In later life, Inayat went through a three stage set of realizations which had such a profound effect on him as to make him "almost unrecognizable" to those who knew him. Inayat claimed that while his consciousness was far removed from the body, he was obliged to pass through the different states of awareness that all human beings pass through in their development. The experience was analogous to Dante's experience of hell, purgatory, and heaven which concludes in the Beatific Vision of God.

Part of this initiation consisted of an experience of Hell. Hell is a place that the living visit in dreams, and the dead experience when their consciousness lives on to reap the results of their negative actions in life. Inayat's view was that hell in the afterlife is comparable to dreaming but much more intense.

The next vision was an experience of purgatory where souls suffer in an effort to move beyond their attachments and limitations. This act of purification requires a great effort of will.

The third vision was a stage of bliss where the human element was purified and purged to the point of illumination. Von Stalk describes Inayat as "cosmic" and as a being "now given up to service as a superb channel for the divine" following this final experience.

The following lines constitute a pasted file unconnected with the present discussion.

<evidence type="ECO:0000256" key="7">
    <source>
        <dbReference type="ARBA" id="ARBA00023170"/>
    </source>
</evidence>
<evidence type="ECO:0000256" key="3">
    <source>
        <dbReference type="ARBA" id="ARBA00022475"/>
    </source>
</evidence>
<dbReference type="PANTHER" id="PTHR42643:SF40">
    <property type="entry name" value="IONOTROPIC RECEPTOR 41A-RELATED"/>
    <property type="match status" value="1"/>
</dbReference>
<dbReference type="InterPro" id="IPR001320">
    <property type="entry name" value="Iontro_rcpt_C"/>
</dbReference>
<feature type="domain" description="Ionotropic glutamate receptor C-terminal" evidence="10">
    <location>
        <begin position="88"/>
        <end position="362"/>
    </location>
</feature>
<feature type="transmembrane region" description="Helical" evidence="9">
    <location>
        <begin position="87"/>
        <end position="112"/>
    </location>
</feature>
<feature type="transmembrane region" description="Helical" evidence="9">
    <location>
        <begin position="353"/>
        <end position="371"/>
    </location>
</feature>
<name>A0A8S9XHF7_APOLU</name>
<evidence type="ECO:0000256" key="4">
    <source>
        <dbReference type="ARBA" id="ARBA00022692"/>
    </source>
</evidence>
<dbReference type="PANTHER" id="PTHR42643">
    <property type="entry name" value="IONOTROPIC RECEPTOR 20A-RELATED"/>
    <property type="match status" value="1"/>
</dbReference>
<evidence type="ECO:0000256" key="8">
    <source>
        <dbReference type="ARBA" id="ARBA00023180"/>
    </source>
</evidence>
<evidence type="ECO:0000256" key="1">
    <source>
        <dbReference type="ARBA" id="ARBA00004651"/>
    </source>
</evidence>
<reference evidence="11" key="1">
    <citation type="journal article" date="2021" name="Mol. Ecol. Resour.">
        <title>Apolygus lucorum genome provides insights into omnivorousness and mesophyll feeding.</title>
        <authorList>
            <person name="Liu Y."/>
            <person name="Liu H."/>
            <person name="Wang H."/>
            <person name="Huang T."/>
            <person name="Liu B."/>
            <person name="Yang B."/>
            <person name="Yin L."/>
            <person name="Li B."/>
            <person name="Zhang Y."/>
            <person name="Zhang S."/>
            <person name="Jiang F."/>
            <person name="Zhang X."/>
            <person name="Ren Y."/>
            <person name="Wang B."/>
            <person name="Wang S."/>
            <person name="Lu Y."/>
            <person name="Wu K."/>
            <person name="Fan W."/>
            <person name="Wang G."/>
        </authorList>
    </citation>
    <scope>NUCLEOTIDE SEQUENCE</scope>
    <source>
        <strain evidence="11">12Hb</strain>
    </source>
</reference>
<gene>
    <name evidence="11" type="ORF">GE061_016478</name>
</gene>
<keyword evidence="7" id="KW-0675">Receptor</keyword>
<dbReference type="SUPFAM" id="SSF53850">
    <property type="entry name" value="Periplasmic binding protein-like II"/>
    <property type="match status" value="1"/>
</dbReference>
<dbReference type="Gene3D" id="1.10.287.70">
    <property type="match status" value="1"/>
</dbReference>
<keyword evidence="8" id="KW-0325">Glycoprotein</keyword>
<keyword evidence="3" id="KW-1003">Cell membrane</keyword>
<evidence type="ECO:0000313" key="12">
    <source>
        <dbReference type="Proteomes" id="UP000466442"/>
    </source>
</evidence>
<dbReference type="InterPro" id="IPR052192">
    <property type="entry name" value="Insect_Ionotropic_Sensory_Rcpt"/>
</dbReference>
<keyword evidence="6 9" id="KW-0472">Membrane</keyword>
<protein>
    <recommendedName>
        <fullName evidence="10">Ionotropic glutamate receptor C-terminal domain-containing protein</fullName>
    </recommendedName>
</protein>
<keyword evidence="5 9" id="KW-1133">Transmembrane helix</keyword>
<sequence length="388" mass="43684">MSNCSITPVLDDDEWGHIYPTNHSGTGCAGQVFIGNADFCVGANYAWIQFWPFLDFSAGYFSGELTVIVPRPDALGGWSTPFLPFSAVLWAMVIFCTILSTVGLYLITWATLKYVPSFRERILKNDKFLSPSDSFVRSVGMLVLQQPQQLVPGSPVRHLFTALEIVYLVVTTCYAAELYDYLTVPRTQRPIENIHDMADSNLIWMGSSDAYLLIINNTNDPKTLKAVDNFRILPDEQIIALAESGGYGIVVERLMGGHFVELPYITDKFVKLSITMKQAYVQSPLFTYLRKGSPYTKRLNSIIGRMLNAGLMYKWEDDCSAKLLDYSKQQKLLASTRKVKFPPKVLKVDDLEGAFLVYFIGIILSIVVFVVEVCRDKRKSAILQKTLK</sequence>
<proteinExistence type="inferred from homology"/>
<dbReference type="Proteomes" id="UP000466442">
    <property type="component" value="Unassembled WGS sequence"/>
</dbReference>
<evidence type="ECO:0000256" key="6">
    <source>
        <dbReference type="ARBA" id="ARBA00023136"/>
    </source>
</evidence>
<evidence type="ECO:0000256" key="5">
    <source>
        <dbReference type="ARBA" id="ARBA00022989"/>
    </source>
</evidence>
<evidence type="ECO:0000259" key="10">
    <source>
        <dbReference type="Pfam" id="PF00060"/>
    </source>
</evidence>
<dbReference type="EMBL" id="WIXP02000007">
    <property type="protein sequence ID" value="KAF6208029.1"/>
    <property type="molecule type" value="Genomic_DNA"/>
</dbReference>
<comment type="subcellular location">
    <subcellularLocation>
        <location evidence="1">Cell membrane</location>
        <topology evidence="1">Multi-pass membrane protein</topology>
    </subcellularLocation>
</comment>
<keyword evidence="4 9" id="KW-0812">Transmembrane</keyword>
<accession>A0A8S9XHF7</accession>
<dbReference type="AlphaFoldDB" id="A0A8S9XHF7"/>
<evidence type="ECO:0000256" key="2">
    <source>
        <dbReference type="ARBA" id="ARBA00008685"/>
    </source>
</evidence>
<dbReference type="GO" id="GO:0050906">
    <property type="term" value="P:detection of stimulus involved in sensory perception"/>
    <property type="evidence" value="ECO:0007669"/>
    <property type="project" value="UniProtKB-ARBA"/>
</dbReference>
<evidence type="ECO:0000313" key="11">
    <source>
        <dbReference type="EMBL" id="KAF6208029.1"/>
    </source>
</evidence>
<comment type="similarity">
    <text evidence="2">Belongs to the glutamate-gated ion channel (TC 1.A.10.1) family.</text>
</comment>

Inayat had been a tireless teacher, writer, and lecturer traveling and lecturing almost continuously for seventeen years. He had established his school in France, and a dedicated group of disciples. But, his difficult schedule had weakened him over the years. He left for India to see his homeland for the first time in seventeen years. He hoped to rest and meditate but was asked to lecture and graciously consented as was common. He died in New Delhi in 1927 of influenza.

Hazrat Inayat Kahn is probably the best known teacher of Sufism in America and Europe in the 20th century. His legacy of Sufi universalism or what one author terms "non-Islamic Sufism" is seen primarily in the three areas of the Sufi Order International organization, Omega Institute, and the Dances of Universal Peace.

Inayat's son Vilayet Khan, who died in 2004, had continued to spread the message of Sufism in the west. He also traveled and taught extensively and wrote several books. He was a co-founder of the Omega Institute, a large "new age" teaching institute in Rhinebeck New York begun in 1977. The center for the Sufi Order International is the Abode of the Message located since 1975 on an old Shaker community farm in New York State near Albany. They publish a magazine for spiritual seekers called Elixir.

Pir Zia Khan, the grandson of Inayat Khan, is the current leader of the Sufi Order International of North America. He studied Buddhism with the Dalai Lama as well as the classical Indian Sufism of the Chishtiya Order. He recently published a book titled Holy Mysteries of the Five Elements.